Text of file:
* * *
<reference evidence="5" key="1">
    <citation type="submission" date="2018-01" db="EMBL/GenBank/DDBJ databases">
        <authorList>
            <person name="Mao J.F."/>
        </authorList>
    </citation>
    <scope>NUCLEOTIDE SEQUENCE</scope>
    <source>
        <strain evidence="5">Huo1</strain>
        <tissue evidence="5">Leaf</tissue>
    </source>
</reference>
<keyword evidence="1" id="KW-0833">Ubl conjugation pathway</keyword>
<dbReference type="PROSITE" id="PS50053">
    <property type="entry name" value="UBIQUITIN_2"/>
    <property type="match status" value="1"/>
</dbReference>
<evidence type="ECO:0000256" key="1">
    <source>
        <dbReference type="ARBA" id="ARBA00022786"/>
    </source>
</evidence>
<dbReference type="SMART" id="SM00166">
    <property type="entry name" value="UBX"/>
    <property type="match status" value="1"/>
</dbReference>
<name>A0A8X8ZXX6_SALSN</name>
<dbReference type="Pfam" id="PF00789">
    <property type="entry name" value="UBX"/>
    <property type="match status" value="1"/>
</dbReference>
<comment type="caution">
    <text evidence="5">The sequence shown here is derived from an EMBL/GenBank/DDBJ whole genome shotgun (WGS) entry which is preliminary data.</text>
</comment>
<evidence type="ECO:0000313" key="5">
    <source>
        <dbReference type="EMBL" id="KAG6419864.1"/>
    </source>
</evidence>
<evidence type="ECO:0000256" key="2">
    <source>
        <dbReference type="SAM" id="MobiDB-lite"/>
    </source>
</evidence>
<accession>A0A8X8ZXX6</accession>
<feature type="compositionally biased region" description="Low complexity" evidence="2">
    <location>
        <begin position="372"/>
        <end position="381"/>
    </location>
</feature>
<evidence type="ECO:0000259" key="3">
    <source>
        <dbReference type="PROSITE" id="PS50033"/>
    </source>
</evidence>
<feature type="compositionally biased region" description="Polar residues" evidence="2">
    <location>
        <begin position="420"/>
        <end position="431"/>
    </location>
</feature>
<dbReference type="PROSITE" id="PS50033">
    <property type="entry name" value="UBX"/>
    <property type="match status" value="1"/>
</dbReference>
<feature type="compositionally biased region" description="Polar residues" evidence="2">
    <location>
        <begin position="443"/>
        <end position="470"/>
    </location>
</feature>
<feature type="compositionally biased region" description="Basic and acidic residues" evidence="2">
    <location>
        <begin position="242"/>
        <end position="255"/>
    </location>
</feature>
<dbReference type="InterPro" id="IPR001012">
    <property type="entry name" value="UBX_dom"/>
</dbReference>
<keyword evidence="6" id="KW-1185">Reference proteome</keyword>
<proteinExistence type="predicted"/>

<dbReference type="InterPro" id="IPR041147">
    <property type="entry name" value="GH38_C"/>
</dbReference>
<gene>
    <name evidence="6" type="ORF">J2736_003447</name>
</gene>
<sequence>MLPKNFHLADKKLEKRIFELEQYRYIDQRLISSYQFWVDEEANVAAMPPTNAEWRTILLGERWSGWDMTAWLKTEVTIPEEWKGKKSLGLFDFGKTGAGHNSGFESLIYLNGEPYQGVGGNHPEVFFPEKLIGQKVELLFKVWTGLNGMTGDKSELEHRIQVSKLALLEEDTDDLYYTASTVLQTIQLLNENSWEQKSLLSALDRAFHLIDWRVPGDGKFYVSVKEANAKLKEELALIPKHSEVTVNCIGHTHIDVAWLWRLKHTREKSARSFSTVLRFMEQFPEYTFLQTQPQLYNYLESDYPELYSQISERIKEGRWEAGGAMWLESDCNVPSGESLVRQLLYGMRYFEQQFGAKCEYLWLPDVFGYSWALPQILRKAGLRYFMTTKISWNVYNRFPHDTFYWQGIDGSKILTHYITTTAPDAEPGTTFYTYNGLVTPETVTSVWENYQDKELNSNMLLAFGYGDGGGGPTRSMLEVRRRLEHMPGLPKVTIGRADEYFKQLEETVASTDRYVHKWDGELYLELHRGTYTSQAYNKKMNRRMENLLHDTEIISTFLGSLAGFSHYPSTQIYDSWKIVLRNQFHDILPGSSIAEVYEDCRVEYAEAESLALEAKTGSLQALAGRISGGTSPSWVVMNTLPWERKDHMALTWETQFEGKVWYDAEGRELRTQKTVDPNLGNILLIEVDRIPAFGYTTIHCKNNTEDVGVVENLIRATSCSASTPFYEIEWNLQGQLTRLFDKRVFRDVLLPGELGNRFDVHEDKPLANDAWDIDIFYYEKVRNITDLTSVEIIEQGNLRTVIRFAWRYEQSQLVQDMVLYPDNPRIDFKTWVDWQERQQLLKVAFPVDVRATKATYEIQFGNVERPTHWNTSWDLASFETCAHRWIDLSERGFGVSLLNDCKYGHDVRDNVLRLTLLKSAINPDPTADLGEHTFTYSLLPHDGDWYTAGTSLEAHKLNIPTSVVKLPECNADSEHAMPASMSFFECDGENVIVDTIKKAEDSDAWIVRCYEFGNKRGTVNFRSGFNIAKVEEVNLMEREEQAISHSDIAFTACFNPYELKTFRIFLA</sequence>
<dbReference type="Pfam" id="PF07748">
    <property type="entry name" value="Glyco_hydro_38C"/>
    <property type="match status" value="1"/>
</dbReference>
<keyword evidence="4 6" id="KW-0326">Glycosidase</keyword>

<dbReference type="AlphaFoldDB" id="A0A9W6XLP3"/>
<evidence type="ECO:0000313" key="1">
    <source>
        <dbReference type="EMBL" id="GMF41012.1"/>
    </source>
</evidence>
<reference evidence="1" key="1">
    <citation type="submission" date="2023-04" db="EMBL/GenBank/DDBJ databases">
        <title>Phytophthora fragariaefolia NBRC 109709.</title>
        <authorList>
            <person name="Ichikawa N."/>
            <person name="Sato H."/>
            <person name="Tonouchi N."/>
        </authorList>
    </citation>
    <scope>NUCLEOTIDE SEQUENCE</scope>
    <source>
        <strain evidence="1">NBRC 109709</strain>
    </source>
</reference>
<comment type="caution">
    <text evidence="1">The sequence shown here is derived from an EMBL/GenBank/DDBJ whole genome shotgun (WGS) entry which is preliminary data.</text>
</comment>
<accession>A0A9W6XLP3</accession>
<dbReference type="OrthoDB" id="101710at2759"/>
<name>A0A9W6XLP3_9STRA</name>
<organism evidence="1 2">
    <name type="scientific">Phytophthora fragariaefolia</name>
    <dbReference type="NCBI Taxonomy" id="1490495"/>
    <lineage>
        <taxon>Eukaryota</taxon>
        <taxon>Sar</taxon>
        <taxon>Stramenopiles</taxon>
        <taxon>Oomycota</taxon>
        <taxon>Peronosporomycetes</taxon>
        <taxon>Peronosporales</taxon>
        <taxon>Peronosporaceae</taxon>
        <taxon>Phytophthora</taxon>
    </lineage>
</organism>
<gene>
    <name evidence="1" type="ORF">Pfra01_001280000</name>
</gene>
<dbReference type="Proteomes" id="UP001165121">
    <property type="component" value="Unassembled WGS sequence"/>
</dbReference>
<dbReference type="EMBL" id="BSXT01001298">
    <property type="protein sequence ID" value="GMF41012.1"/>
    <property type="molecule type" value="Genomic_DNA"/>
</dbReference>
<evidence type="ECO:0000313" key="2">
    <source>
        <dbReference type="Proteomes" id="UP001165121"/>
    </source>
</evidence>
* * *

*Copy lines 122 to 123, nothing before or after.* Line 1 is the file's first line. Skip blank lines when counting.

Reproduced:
<organism evidence="1 2">
    <name type="scientific">Phytophthora fragariaefolia</name>